Celtics

Warriors sweep Cavs for second straight title

Warriors sweep Cavs for second straight title

CLEVELAND --There were still a few seconds left on the clock when the Golden State Warriors stormed off their bench to begin a celebration that wasn't guaranteed.

They couldn't wait any longer.

They had reached their destination: dynasty.

Stephen Curry scored 37 points, Kevin Durant added a triple-double and another NBA Finals MVP trophy and the Warriors won their second straight title and third in four years Friday night, 108-85 over the Cleveland Cavaliers to complete a sweep and perhaps drive LeBron James from his home again to chase championships.

Love `em or hate `em, there is no denying them.

"That's how you know we're a great team, is when everybody's coming after us," Durant said. "Whether it's opponents, whether it's different coaches panning for us, whether it's the fans, the media that hate us, it feels good when you're the team that everybody's gunning for. It makes us better."

No team is better.

Golden State. Golden standard.

Overcoming obstacles all season long, the Warriors won their fourth straight finals matchup against James and Cleveland with ease.

"Looking at this playoff journey, we knew it wasn't going to be as easy as last year," Curry said. "Then the challenges that faced us. In October we wanted to be back in this moment, and a lot went into it. It's a great feeling to be back here."

It was the first sweep in the NBA Finals since 2007, when James was dismissed by a powerful San Antonio team in his first one. His eighth straight appearance didn't go well either, and now there's uncertainty where the superstar will play next.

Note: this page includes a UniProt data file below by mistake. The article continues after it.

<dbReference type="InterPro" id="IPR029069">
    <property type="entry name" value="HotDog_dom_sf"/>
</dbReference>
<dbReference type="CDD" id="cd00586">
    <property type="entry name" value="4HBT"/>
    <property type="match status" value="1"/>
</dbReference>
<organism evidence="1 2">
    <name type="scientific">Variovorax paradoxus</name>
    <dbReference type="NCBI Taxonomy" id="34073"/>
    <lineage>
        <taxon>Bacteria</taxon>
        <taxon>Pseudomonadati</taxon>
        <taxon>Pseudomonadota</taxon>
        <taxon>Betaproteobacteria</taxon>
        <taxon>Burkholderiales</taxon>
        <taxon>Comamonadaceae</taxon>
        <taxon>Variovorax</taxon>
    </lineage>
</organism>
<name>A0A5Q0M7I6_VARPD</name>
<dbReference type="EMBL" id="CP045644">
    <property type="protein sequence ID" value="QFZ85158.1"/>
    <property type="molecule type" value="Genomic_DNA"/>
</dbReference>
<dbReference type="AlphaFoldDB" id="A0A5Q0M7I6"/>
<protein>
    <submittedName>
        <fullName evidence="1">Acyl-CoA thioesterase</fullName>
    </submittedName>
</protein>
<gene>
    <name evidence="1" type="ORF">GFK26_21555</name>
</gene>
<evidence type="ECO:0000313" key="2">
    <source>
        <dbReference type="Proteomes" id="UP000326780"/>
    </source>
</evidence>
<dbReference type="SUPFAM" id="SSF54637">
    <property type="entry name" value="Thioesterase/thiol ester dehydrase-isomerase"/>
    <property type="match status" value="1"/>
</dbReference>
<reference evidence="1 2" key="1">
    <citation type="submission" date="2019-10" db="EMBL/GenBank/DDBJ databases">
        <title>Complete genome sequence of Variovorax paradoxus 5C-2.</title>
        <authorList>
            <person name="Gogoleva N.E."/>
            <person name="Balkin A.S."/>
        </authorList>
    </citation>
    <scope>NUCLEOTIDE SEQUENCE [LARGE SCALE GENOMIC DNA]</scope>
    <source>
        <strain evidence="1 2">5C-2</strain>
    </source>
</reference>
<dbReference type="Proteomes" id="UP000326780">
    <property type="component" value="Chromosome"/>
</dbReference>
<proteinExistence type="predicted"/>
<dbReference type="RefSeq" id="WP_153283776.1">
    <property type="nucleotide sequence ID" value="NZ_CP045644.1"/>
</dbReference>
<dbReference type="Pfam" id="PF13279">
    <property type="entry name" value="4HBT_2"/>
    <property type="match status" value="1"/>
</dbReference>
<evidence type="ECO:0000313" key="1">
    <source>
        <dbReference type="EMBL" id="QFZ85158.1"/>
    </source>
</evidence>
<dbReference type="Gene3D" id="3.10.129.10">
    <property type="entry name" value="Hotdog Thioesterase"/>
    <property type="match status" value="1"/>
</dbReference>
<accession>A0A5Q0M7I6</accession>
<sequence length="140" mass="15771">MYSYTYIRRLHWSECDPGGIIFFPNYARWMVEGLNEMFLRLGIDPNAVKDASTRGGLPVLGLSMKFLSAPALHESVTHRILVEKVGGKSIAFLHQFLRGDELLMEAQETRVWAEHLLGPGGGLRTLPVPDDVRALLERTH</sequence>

James, who said he "pretty much played the last three games with a broken hand" after injuring himself in frustration following Game 1, finished with 23 points and spent the final minutes on the bench, contemplating what went wrong and maybe his next move.

Following the game, he sat quietly in his corner locker with a towel draped over his head. He arrived at his postgame news conference with a large black brace on his right hand and explained the injury was "self-inflicted" following an overtime loss in Game 1, which included a reversed official's call and teammate J.R. Smith dribbling out the clock to end regulation.

"I had emotions of you just don't get an opportunity like this on the road versus Golden State to be able to get a Game 1, and I let the emotions get the best of me," James said. "Pretty much played the last three games with a broken hand, so that's what it is."

Act IV between the Warriors and Cavs featured a drama-filled Game 1. But from there on, Durant, Curry, Thompson, Draymond Green and the rest of this California crew showed why they're the game's gold standard.

And they may stay that way.

Not wanting to give the Cavs or their fans any hope despite the fact that no team has ever overcome a 3-0 deficit in the NBA playoffs, the Warriors built a nine-point halftime lead when Curry ignored a closeout by James and dropped a 3-pointer.

Then the league's best team tightened the screws on Cleveland in the third quarter, outscoring the Cavs 25-13 and prompting Golden State fans to begin those drawn-out "War-eee-orrss" chants that provide a perfect musical accompaniment to their 3-point barrages.

By the start of the fourth, the only question was whether Curry would win his first NBA Finals MVP or if it would go to Durant for the second year in a row.

And again, it was Durant, who added 12 rebounds and 10 assists - more satisfaction and validation for a player who couldn't beat the Warriors so he joined them.